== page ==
Sahota interweaves the stories of three people whose reasons for emigrating are as individual as they are. Both Avtar and Randeep are from Indian Sikh families that might be characterised as lower-middle-class. Avtar’s father has his own small business – a shawl shop – and Randeep’s father works for the government. Both boys are educated and Avtar, in particular, is smart and motivated. But with employment hard to come by and no social security net to fall back on, it doesn’t take much to make leaving the country seem like the only option. Avtar loses his job, his father’s business is failing and he has high hopes of earning enough to marry Lakhpreet, his girlfriend-on-the-sly. Randeep’s family’s finances fall apart after his father has a psychological breakdown; their only hope of maintaining a respectable lifestyle is for their eldest son to take his chances abroad.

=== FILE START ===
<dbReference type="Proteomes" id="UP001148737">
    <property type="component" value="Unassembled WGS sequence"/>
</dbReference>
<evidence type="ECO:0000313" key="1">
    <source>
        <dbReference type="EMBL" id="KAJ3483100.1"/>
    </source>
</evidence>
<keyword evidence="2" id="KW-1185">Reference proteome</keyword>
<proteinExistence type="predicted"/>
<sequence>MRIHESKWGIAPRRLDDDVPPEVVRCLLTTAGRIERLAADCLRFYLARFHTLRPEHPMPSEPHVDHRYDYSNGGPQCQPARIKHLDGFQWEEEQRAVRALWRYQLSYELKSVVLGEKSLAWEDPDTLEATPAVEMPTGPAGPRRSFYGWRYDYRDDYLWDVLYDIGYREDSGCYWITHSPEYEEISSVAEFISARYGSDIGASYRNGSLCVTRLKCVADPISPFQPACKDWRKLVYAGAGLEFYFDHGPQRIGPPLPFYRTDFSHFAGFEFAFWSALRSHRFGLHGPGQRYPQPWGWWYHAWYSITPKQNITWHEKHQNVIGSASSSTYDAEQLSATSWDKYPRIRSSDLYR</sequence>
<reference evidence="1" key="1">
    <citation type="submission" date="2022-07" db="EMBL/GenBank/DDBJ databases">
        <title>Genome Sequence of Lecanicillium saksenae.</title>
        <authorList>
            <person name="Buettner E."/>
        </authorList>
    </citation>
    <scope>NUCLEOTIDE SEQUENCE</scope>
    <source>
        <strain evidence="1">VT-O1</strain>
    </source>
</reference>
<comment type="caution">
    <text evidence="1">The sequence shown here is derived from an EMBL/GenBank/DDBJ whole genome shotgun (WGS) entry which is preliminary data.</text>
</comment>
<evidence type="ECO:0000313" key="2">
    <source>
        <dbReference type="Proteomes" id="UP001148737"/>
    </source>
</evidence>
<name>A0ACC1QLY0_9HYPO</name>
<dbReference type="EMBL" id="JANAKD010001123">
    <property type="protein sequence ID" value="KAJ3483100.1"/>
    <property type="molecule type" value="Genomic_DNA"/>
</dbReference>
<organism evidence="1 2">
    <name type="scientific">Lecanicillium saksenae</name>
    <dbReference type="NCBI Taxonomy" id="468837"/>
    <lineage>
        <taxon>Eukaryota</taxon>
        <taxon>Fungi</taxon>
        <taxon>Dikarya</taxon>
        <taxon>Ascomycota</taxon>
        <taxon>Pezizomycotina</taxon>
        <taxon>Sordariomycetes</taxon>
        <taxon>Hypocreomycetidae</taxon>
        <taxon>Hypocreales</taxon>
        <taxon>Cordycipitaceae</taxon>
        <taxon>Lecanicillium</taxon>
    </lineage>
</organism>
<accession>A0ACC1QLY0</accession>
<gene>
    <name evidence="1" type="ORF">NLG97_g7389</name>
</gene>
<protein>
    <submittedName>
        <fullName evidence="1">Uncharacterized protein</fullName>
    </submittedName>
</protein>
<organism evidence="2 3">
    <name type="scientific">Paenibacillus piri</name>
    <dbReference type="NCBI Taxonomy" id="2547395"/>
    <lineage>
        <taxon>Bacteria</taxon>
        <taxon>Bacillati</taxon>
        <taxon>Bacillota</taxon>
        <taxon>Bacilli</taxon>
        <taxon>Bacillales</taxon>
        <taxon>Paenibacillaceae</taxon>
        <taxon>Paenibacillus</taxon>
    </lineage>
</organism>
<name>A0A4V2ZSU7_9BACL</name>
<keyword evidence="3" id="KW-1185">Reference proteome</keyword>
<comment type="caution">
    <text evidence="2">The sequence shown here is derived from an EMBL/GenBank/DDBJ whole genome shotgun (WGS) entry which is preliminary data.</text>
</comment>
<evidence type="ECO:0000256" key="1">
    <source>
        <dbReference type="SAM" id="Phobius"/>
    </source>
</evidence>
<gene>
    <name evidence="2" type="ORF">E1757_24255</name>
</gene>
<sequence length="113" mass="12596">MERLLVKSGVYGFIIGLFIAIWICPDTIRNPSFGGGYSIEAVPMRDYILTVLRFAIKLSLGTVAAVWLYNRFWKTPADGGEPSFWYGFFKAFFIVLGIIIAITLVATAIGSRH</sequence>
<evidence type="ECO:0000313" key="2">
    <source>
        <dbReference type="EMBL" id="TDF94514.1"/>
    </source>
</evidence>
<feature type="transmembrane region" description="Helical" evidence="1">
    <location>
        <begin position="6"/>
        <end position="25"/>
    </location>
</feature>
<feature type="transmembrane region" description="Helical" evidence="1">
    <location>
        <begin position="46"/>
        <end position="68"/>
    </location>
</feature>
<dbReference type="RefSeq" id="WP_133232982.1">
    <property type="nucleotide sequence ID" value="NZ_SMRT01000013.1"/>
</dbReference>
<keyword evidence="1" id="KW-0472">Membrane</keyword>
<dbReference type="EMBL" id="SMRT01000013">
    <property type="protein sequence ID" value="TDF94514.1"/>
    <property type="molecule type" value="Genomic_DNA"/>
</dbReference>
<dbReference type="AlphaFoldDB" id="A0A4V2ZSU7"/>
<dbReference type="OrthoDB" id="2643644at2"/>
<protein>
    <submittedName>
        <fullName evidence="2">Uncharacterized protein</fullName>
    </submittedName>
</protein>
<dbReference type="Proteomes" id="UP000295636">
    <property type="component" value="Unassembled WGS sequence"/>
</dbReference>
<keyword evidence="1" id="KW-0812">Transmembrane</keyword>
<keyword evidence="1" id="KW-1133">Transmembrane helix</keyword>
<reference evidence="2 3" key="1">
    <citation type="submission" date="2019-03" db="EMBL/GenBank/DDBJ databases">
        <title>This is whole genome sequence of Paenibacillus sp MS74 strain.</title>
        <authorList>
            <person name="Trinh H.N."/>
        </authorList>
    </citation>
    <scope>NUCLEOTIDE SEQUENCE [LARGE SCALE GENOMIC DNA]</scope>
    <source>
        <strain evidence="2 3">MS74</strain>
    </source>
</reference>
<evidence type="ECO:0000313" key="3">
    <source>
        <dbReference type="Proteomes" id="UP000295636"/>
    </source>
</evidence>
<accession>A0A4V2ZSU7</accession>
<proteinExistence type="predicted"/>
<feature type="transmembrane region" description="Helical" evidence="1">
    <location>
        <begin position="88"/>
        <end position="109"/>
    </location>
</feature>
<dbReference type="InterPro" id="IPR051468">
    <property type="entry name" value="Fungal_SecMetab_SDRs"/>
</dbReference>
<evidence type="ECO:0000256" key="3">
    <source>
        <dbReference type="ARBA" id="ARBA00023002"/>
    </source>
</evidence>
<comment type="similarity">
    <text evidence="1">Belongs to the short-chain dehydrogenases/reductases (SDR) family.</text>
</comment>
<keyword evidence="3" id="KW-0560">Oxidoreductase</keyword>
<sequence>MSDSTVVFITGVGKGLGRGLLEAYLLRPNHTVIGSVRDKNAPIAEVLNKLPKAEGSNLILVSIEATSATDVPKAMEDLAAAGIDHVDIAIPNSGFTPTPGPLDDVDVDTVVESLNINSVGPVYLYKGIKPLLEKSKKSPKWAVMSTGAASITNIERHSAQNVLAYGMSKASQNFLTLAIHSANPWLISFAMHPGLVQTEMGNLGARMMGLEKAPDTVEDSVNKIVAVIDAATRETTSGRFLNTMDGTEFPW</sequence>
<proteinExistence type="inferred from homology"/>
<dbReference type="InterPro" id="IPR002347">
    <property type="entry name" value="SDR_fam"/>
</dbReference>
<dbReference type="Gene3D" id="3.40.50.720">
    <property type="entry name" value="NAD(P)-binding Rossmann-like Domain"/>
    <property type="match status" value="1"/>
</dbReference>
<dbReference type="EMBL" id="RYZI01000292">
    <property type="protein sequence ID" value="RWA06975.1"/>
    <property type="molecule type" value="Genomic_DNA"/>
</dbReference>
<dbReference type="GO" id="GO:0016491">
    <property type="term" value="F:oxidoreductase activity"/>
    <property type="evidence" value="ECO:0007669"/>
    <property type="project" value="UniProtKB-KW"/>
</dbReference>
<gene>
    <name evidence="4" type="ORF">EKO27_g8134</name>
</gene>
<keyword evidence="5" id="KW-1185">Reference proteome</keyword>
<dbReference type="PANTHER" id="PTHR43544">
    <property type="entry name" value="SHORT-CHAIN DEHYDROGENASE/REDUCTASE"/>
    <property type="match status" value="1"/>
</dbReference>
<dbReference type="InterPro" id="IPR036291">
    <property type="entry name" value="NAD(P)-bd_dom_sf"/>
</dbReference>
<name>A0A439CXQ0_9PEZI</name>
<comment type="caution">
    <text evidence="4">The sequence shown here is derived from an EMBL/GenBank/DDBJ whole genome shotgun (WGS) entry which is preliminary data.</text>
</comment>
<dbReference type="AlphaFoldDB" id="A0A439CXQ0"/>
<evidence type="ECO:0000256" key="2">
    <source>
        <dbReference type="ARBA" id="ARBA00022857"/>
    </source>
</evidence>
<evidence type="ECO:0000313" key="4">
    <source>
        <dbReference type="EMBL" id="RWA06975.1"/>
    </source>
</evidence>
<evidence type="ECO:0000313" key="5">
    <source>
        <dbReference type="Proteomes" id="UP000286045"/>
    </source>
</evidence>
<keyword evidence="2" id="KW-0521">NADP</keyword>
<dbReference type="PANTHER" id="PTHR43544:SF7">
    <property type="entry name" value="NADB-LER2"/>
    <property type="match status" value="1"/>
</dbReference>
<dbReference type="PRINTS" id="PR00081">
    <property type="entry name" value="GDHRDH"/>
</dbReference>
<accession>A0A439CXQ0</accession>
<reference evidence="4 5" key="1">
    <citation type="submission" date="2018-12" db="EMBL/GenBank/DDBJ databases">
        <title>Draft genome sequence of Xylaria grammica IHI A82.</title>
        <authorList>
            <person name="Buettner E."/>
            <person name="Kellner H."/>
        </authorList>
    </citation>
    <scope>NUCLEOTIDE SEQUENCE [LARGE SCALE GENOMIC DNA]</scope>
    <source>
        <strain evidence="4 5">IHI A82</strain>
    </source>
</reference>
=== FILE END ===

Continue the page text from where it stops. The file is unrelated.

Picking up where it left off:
For Tochi, the situation is very different. He is what used to be called an “untouchable” and, although people now use euphemisms (“scheduled”, or chamaar), the taboo remains as strong as ever. He comes to Britain not so much for financial reasons – although he is the poorest of the lot – but to escape the prejudice that killed his father, mother and pregnant sister.

Tying these disparate stories together is the book’s most intriguing character, Narinder, a British Sikh woman who comes to believe that it is her spiritual calling to rescue a desperate Indian by “visa marriage”. Narinder’s progress, from the very limited horizons for an obedient young woman to a greater sense of herself as an active participant in her destiny, reminded me of Nazneen, the protagonist in Monica Ali’s Brick Lane. But Narinder is a more thoughtful character and here the Hollywood-style journey of personal liberation is tempered by a recognition of the powerful bonds of tradition and family.